Murkowski pressures FEMA on flood maps

Alaska Sen. Lisa Murkowski on Wednesday tried to spur officials with the Federal Emergency Management Agency to address concerns about the agency’s new flood maps in Juneau.


At one point during a hearing, she used the term “bizarre” to describe the controversial new designations of which areas are likely to flood.

The exchange was before the U.S. Senate’s Homeland Security Appropriations Subcommittee.

FEMA Administrator Craig Fugate acknowledged “challenges” in some of the ways it was dealing with local communities.

FEMA’s new flood maps were released earlier this year, redrawing the lines indicating which areas the agency’s consultants determined were at risk of flooding. That’s important to property owners, because lenders typically require pricey flood insurance for areas within the flood boundaries when they sell mortgages.

Most of the concerned property owners were in the Mendenhall Valley, though some Gold Creek property downtown was also affected.

After numerous Juneau property owners complained about their designations, the city sought a public hearing on the issue and hired a consultant to review the maps.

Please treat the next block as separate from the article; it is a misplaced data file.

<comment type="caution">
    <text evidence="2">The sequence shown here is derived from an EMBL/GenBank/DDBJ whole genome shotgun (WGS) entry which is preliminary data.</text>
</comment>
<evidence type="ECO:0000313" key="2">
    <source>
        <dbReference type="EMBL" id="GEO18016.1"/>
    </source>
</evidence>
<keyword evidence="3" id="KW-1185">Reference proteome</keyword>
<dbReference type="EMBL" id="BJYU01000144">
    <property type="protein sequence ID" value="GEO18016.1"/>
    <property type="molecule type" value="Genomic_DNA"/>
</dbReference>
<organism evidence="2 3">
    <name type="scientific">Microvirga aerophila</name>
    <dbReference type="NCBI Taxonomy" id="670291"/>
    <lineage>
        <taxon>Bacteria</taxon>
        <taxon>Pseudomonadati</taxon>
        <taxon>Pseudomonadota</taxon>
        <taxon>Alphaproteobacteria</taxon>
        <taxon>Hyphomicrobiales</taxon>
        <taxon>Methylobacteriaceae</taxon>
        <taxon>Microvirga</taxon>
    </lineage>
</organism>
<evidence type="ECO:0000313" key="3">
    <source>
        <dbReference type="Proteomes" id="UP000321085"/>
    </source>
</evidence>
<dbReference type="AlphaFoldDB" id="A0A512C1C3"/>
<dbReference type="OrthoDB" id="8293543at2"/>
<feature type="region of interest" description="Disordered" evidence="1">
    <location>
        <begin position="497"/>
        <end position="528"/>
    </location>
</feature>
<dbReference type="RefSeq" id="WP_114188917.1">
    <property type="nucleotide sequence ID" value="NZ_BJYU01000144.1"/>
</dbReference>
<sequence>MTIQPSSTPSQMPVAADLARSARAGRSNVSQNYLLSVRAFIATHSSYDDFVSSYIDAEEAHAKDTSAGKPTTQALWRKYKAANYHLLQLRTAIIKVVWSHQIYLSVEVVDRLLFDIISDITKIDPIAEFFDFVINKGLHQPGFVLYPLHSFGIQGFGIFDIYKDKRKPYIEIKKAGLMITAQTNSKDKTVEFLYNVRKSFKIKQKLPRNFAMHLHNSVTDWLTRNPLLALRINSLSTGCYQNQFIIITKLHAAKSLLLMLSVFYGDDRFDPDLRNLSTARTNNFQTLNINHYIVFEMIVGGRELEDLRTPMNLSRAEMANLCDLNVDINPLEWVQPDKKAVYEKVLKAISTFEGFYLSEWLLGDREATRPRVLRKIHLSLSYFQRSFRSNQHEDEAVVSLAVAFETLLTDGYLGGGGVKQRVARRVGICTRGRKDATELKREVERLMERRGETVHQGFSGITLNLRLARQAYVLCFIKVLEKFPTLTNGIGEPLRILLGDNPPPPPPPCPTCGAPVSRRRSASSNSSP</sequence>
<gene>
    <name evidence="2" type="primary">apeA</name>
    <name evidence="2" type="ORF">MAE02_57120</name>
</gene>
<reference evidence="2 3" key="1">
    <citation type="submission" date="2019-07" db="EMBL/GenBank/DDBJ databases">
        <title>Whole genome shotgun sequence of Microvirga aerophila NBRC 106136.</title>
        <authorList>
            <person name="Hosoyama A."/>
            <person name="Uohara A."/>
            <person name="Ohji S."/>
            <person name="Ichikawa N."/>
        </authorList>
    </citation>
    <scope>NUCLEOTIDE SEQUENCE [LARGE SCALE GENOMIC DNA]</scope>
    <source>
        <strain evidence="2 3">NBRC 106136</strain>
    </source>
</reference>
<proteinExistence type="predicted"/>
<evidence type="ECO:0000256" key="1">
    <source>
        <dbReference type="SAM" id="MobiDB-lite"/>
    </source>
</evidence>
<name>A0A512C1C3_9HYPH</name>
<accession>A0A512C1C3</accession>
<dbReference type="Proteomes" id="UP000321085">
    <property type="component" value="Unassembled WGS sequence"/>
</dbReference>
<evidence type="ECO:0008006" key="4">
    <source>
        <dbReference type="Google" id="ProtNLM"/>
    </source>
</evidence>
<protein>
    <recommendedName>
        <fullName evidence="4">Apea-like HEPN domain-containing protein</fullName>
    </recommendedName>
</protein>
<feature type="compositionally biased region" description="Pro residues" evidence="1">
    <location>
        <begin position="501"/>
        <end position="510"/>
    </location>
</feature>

City Community Development Director Dale Pernula said the maps show the Mendenhall Mall to be within the flood plain, but Assemblymember Mal Menzies, an engineer, said the actual elevations of the mall were all above the flood plain.

“Some of what we saw was actually more than a little bit bizarre,” Murkowski told Fugate.

That’s when the administrator acknowledged the challenges the agency has in handling its community interactions.

Murkowski said when she raised concerns about what was going on in Juneau last spring, FEMA responded by providing information about its processes, but never told Juneau whether or not they’d be able to get their concerns addressed.

Fugate also said the agency recently added a new staff member to help communities’ understanding of what FEMA’s actions and processes are, but Murkowski said she’s also recently heard concerns similar to Juneau’s from Homer officials, and was concerned about how widespread the problems might be.

“It’s my understanding that the issue in Juneau has not yet been resolved in terms of inaccuracies,” she said.

Fugate said whenever greater risks are mapped than had previously been known there are concerns among property owners, but didn’t directly address the inaccuracy or the possible revisions questions.

“Now that this new problem has cropped up in Homer, I’d like to know that we’ve got some follow-through with your office,” she said.

Pernula said he’s hoping to hear back from federal officials about Juneau’s concerns this fall. The continued pressure from Murkowski to see the reviews get done could help move the process along, he said.

• Contact reporter Pat Forgey at 523-2250 or at


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Fri, 05/25/2018 - 10:12

Nature seminars start in June